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Hypnotherapy -ˈther-ə-pē

By Steven Novella, MD, Assistant Professor of Neurology, Yale University School of Medicine

Hypnotherapy is derived from Western practice. In hypnotherapy (hypnosis), people are guided into an advanced state of relaxation and heightened attention. Hypnotized people become absorbed in the images suggested by the hypnotherapist and are able to suspend disbelief. Because their attention is more focused and they are more open to suggestion, hypnotherapy can be used to help people change their behavior and thus improve their health. Hypnotherapy can be used to treat or help treat purely psychologic symptoms.

Some people are able to learn to hypnotize themselves.

The mechanism of hypnotherapy is poorly understood from a scientific standpoint.

Medicinal claims

Hypnotherapy may also be helpful in treating many conditions and symptoms in which psychologic factors can influence physical symptoms:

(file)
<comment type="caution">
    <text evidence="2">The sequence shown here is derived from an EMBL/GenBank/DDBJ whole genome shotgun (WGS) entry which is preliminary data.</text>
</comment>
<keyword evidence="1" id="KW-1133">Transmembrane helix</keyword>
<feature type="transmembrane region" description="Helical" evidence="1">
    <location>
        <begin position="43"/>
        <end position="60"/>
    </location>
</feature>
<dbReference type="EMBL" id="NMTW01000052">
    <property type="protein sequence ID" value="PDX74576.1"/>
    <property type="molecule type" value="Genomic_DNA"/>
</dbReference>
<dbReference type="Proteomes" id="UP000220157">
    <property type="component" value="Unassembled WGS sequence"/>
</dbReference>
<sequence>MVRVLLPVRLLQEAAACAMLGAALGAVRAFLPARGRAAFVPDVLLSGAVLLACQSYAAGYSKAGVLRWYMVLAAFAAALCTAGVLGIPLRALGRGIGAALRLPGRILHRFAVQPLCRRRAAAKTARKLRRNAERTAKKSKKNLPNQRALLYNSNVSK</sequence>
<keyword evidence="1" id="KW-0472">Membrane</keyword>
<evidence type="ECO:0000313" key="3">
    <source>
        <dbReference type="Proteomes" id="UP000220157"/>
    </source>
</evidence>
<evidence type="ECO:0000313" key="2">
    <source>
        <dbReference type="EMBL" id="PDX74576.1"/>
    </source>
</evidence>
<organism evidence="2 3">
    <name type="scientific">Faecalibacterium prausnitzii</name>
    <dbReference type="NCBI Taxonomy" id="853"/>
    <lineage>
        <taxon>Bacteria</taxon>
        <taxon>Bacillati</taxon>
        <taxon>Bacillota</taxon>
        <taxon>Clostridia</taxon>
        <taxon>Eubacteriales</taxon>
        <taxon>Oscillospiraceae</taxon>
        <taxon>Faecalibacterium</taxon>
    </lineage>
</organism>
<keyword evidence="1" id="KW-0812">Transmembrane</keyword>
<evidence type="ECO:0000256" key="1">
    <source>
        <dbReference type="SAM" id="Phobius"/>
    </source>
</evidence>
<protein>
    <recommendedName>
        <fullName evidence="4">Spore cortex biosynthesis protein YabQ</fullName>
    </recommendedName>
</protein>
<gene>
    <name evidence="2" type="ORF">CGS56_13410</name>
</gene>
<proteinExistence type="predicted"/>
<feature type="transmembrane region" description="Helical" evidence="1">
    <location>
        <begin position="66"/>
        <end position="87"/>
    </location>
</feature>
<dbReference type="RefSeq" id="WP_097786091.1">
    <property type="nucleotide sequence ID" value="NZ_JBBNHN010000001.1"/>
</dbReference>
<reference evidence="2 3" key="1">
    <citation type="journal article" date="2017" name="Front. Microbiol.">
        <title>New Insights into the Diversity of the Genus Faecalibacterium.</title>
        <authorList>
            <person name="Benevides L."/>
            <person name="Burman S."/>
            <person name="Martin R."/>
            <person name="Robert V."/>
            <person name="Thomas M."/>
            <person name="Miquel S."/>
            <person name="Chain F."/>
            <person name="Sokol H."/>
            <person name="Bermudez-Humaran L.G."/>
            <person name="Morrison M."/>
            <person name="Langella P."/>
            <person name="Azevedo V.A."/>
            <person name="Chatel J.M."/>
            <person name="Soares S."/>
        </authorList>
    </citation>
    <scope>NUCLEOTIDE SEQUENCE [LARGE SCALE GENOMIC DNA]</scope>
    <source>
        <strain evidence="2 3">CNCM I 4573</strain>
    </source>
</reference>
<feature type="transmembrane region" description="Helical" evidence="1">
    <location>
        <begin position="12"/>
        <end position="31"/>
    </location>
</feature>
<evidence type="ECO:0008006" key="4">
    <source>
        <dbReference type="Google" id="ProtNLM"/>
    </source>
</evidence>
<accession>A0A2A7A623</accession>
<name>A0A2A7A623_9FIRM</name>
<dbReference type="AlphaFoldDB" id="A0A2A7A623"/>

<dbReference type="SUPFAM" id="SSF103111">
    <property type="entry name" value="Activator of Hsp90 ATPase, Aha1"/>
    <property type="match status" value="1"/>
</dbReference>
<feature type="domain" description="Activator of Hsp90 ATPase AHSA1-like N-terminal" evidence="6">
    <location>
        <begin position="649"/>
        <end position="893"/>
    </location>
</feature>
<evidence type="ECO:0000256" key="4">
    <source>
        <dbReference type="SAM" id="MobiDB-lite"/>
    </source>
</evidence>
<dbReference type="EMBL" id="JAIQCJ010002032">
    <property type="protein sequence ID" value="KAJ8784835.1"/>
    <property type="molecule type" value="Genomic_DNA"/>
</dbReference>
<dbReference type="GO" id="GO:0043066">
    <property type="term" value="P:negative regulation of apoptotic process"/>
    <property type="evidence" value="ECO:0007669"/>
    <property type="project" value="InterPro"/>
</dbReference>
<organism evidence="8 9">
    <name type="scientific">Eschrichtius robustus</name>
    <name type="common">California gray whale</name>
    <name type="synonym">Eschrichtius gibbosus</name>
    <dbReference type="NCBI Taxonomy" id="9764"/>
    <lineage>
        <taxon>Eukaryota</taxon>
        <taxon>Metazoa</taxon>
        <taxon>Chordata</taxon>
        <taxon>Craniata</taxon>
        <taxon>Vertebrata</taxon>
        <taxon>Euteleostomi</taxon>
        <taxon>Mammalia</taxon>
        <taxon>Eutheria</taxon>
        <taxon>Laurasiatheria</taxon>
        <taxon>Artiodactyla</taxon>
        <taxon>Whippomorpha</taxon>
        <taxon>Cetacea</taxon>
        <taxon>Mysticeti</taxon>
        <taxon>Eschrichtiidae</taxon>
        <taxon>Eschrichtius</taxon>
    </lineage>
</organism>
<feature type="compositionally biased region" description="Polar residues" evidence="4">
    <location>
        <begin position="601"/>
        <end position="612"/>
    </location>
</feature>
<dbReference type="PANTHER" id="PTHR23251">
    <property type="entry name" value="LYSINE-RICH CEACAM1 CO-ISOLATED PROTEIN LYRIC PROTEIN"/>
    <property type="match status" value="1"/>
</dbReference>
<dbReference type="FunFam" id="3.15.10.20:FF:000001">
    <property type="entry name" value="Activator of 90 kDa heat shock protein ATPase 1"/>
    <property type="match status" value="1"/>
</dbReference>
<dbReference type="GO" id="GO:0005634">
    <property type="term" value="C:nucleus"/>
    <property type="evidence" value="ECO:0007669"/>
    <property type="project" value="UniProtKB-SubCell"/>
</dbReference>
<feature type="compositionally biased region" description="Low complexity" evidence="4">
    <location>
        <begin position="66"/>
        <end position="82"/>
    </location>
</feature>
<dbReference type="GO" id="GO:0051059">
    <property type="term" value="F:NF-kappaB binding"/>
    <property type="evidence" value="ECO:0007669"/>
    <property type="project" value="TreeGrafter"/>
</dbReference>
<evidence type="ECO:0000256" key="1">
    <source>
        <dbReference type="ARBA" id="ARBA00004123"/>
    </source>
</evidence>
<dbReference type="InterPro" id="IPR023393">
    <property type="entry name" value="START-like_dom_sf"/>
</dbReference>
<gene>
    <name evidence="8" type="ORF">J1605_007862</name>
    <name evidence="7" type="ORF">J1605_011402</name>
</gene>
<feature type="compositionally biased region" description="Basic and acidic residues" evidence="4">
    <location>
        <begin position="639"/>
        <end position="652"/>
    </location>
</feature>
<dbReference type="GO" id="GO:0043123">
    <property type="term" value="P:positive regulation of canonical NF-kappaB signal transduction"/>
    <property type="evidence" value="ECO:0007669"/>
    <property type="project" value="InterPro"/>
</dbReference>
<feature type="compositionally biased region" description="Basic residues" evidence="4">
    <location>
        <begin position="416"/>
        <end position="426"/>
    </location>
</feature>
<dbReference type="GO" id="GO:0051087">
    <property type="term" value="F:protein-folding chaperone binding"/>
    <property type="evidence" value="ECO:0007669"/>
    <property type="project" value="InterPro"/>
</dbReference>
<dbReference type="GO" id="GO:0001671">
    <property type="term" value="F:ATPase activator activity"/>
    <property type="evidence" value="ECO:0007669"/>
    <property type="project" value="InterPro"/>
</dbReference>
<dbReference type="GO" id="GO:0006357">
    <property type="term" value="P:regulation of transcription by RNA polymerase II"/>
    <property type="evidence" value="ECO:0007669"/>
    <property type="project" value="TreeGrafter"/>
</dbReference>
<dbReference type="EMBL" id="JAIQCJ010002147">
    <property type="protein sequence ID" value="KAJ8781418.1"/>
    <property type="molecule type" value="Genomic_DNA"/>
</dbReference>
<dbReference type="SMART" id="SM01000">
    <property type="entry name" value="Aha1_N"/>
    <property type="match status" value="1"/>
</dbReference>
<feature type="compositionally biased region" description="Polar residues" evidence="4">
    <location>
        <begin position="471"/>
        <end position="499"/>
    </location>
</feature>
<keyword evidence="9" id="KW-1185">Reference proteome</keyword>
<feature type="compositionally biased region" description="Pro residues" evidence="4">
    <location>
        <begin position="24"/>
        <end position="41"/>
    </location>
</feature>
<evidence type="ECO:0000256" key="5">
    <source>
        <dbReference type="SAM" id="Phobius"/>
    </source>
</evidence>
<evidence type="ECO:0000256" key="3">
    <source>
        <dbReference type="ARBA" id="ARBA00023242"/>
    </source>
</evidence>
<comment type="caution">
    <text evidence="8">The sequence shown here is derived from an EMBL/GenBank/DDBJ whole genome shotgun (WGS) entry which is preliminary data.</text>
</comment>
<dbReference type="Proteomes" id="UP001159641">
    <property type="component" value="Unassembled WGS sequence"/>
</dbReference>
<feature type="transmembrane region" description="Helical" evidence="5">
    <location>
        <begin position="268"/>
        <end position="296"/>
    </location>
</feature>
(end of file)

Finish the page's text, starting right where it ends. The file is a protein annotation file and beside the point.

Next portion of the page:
• Certain pain syndromes

  • Conversion disorders (development of physical symptoms that resemble those of a neurologic disorder and thought to be triggered by psychologic stress and conflict)

  • Headaches

  • Some skin disorders (such as warts and psoriasis)

  • High blood pressure

  • Nausea and vomiting caused by chemotherapy, particularly the nausea some people get before chemotherapy (anticipatory nausea)

  • Anxiety and diminished quality of life in people who have cancer

Hypnotherapy has been used with some success to help people stop smoking and lose weight. It can reduce pain and anxiety during medical procedures in adults and children.